Brown, however, remained confident that his musical tastes reflected those of the record-buying public, particularly the country radio audience. "I really, really thought I could make an impact on country radio with those artists. I didn't end up making an impact on country radio, but I did make an impact on country music." Artists like Lovett, Griffith, and Earle helped blur the distinctions between country music and the genres of jazz, folk, and rock--and paved the way for an influx of new styles into the country music mix. Finally, Brown's first big commercial production--Rodney Crowell's Diamonds and Dirt in 1988--led to a succession of top-selling records that made the producer a key player in Music City circles.
After five singles from Diamonds and Dirt charted, more successes were quick to follow. Country crossover artist Lovett's 1989 effort, the Tony Brown-produced Lyle Lovett and His Large Band, received that year's Grammy Award for best vocal performance by a male country artist; Brown's production of Gill's "When I Call Your Name" won the Grammy Award for song of the year in 1990, and together the Gill/Brown duo took the same award the following year for "I Still Believe in You."
In addition to expanding the boundaries of country music, Brown bucked the conventional wisdom that women buy records mainly by male artists who wear hats and look cute. Vocalist Wynonna--a member of the Judds until her mother, Naomi, retired from the duo because of health problems--made her debut album as a solo act with Brown's capable production. Against industry tradition, Wynonna went double-platinum in 1993. The huge success of that album came on the heels of Brown's third "producer of the year" award from Billboard; these back-to-back successes propelled him up another rung of the industry ladder.
In a contract maneuver that was preceded by a great deal of speculation in the music industry, Brown replaced Bruce Hinton as president of MCA/Nashville in 1993. While noting that Brown had been unhappy with his existing MCA contract, attorney James Mason told Billboard that the producer "wasn't looking to leave the place where he's been that successful." Brown welcomed his additional responsibilities but made it clear that he would not leave the studio, explaining to Billboard's Debbie Holley: "I'm not going to turn into such an administrative person that I will dilute my creative position."
Many music critics agree that there is no overall "Tony Brown Sound." The reason may be that Brown enters the recording studio confident in the instincts of the musicians he is producing. During studio sessions, he is noted for his light touch--his ability to give his artists the reins while offering subtle guidance. "For me, producing is a feel thing, and it's contributing to what's happening in the room," Brown told Cronin. "Country music is not a producer's forum like pop music is. Country is an artist's forum."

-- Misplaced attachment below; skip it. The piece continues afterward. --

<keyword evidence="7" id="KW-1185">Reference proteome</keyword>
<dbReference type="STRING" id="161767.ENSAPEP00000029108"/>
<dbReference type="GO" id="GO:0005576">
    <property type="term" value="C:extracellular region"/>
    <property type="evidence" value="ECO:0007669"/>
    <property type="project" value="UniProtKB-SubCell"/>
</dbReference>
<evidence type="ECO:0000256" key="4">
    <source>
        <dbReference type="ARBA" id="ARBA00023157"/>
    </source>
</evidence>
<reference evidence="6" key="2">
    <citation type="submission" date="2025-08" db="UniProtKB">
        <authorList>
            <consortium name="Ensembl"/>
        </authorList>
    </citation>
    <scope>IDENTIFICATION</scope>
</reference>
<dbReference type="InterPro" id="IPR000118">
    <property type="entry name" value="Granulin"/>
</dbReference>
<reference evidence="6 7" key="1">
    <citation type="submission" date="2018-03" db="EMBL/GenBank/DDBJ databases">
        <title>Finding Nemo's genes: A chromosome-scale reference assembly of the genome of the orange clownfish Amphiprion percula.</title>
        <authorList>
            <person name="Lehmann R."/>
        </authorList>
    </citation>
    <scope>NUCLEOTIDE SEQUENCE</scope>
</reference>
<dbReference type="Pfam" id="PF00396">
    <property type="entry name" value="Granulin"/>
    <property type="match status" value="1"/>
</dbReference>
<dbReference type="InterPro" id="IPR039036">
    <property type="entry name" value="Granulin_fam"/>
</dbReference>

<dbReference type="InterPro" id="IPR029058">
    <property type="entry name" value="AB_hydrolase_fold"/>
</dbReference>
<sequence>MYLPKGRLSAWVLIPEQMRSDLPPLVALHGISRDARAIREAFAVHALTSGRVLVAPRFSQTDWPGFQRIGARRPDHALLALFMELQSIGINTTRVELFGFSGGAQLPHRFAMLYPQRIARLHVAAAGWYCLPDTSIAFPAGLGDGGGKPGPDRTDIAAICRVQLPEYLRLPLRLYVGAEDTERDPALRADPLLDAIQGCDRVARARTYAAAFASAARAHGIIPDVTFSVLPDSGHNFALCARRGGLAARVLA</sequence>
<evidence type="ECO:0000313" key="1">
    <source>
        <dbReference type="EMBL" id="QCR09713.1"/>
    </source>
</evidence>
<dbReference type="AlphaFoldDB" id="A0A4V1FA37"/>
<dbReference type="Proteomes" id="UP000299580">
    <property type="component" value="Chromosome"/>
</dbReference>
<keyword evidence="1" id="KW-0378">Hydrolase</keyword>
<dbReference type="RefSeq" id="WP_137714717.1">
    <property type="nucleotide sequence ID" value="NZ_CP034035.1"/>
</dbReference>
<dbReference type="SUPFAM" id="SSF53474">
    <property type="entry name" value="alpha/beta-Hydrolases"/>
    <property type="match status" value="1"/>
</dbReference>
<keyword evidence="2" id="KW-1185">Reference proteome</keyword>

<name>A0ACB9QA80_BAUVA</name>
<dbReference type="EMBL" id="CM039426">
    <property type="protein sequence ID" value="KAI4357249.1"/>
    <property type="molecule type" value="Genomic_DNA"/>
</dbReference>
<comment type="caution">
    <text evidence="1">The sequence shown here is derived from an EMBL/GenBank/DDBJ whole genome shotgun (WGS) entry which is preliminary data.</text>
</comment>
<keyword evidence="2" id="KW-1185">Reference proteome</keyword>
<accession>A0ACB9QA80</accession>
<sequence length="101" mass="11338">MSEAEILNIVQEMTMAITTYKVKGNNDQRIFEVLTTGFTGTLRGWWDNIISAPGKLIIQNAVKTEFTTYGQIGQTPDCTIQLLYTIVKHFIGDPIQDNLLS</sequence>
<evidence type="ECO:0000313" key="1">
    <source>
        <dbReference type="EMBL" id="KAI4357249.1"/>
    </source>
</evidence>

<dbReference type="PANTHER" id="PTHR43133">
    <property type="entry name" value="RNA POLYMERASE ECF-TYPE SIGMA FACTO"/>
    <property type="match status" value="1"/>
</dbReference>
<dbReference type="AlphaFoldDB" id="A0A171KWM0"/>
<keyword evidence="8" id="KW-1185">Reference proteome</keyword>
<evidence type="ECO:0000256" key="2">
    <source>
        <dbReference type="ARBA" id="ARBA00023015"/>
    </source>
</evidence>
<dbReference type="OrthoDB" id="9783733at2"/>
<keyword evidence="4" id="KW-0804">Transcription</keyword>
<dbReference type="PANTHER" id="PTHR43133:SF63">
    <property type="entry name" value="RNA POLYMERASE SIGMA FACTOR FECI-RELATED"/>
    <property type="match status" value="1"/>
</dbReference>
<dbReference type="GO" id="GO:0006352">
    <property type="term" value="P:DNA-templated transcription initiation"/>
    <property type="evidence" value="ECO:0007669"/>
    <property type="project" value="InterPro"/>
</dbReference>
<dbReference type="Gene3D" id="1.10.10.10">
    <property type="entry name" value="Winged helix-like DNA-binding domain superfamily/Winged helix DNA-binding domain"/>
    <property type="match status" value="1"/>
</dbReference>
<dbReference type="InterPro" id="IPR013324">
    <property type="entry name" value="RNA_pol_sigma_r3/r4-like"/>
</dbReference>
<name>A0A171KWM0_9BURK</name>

Respect and appreciation for a musical artist as just that--an artist--have earned Brown a reputation as both a sound judge and a prudent creative force in the country music arena. In 1994, with numerous gold, platinum, and multiplatinum albums to his credit, Brown was honored with a Grammy nomination for producer of the year, the first time a member of the country music recording industry had been in contention for that award since 1979.
by Pamela L. Shelton
Tony Brown's Career
Keyboardist for the Oak Ridge Boys and Sweet Inspirations; keyboardist for Stamps Quartet, Las Vegas, NV, 1975-77; member of Emmylou Harris's Hot Band, 1977-78; head of Artists & Repertoire (A&R), Free Flight Records (an RCA subsidiary), Los Angeles, CA, 1978-80; worked in RCA's A&R department, Nashville, TN, 1980 and 1983; keyboardist for the Cherry Bombs, c. 1980-83; joined MCA/Nashville's in-house A&R department, 1984, became executive vice-president and head of A&R, then served as president of MCA/Nashville, 1993--. Has produced records for artists including Jimmy Buffett, Vince Gill, Wynonna, the Mavericks, McBride & the Ride, Reba McEntire, George Strait, and Steve Wariner.
Tony Brown's Awards
Country Music Association (CMA) Award for production on single of the year, 1991, for Vince Gill's "When I Call Your Name"; producer of the year, Billboard, 1990, 1991, 1992, and 1993.
May 26, 2004: Brown won the Academy of Country Music Award for Producer of the Year. Source: Academy of Country Music, www.acmcountry.com/2004_acm_nominees.htm, May 27, 2004.
- Billboard, January 30, 1993; February 6, 1993; June 11, 1994.
- Entertainment Weekly, March 20, 1992; October 30, 1992; March 4, 1994.
- GQ, May 1993.
- Stereo Review, June 1994.
- Additional information for this profile was provided by MCA publicity materials.